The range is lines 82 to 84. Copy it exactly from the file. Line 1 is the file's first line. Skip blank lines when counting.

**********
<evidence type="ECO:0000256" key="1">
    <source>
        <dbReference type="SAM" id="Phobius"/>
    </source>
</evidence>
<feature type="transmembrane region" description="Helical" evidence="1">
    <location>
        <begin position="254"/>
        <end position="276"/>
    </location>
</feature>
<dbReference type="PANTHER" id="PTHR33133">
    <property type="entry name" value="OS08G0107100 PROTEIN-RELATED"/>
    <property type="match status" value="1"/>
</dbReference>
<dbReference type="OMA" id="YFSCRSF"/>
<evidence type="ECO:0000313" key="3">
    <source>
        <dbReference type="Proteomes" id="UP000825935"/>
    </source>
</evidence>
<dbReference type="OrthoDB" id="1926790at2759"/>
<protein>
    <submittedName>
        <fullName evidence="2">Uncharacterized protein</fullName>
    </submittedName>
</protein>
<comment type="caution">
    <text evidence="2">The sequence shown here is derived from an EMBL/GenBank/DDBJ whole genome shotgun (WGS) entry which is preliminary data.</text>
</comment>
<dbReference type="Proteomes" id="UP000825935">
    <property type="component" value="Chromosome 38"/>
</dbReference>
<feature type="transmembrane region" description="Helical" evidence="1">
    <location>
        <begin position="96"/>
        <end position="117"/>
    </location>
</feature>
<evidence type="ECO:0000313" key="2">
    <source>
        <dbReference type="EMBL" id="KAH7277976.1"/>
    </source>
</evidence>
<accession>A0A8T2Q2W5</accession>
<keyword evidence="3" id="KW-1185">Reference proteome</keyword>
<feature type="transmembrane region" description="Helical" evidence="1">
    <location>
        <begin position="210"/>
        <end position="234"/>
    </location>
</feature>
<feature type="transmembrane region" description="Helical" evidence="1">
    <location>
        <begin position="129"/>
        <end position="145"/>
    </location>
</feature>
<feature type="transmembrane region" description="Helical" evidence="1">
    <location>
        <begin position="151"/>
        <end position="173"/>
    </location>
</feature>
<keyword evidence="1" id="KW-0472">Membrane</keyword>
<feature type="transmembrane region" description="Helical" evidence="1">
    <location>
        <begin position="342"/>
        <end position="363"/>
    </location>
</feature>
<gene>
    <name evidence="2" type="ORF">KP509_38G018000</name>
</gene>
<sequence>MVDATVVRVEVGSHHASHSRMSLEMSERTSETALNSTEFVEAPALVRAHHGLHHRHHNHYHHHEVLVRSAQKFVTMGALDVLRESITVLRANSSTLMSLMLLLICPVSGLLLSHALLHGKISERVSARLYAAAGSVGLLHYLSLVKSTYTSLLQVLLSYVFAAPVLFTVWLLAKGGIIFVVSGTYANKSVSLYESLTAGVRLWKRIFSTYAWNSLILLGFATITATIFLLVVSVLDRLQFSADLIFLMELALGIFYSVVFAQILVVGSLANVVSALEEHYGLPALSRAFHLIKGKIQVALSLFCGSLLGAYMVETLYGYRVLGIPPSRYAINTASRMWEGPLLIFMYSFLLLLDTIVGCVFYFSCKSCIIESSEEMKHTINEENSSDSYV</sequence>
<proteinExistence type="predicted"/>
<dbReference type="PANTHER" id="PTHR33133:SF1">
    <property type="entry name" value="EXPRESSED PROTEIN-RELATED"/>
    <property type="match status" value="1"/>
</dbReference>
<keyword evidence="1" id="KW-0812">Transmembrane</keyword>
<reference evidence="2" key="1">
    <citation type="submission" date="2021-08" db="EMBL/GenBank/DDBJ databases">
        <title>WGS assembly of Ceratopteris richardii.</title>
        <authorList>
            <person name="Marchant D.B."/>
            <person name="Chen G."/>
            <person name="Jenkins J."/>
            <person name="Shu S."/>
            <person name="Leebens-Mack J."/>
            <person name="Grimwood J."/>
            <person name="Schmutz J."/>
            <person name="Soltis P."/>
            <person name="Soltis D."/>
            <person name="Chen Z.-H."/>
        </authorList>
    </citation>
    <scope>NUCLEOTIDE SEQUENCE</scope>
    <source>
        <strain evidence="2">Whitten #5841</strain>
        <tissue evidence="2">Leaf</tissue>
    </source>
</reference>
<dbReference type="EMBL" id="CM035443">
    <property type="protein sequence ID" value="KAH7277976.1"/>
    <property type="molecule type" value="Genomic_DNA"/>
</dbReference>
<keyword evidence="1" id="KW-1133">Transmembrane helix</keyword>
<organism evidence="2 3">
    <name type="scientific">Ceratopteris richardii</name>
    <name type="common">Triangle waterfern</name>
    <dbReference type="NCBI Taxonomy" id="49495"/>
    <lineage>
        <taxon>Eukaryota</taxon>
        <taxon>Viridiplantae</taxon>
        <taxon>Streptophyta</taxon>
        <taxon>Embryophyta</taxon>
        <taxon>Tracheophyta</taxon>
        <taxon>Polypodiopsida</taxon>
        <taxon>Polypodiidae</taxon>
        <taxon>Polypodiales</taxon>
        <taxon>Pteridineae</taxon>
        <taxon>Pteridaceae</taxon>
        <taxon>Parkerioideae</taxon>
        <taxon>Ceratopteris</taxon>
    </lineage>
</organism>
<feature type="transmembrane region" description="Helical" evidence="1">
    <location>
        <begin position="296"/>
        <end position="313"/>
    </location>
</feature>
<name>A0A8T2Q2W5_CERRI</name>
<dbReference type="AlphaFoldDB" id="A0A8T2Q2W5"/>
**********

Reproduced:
<reference evidence="2" key="1">
    <citation type="submission" date="2021-08" db="EMBL/GenBank/DDBJ databases">
        <title>WGS assembly of Ceratopteris richardii.</title>